Feature Archive

Breast Cancer Survivors: Managing Treatment Side Effects

Sometimes the cure feels worse than the disease. But new drugs and therapies help reduce the ill effects of chemotherapy and radiation.

By Gina Shaw
WebMD Feature

Reviewed By Charlotte Grayson

For many women diagnosed with breast cancer, the disease doesn't make them feel ill. It's the treatment -- surgery, radiation, and, most of all, chemotherapy. Coping with side effects that range from nausea and fatigue to mouth sores and premature menopause can make four, six, or eight months of treatment seem like a lifetime.

And for many women, side effects can linger long after breast cancer treatment is over. What's more, some, such as low blood counts or nausea and vomiting so extreme they can't be controlled, can delay the next treatment, possibly making it less effective.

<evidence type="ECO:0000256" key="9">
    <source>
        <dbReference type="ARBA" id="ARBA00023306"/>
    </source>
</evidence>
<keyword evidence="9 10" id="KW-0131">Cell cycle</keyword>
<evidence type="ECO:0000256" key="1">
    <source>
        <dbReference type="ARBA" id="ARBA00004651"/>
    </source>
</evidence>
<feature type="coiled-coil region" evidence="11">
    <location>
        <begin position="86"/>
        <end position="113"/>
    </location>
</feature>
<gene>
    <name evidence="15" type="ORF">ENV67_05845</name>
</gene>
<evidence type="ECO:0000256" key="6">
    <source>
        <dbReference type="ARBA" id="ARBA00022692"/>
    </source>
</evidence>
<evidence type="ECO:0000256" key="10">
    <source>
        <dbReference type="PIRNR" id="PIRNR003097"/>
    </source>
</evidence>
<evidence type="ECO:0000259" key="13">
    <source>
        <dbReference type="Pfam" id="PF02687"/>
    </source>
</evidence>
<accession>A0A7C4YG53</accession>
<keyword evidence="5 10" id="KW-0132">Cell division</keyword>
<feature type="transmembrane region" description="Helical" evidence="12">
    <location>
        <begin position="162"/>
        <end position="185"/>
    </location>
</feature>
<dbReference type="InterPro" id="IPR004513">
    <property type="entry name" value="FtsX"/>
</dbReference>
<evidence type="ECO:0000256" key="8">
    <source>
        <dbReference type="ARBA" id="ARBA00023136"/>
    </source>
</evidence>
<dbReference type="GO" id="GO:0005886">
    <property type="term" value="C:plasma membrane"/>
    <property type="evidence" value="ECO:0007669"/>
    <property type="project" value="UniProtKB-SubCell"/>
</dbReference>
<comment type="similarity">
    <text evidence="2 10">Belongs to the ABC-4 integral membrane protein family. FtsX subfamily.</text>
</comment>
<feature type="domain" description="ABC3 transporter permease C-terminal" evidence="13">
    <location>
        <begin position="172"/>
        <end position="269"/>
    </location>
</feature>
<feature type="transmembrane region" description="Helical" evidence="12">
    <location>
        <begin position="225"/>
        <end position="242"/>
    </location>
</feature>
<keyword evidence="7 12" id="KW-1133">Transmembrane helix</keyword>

As scientists research new treatments for breast cancer, they're also studying new "treatments for the treatments," new ways to prevent or reduce some of the most debilitating side effects of cancer therapies.

New Drug Controls Nausea

One of the most common (and awful) side effects of many types of chemotherapy is nausea and vomiting. It leaves many women exhausted, dehydrated, and sometimes so distressed that they want to stop chemotherapy altogether. Some women are so affected by chemotherapy nausea that, even years later, they find themselves searching for a bathroom or a bucket at the mere sight of their oncologist.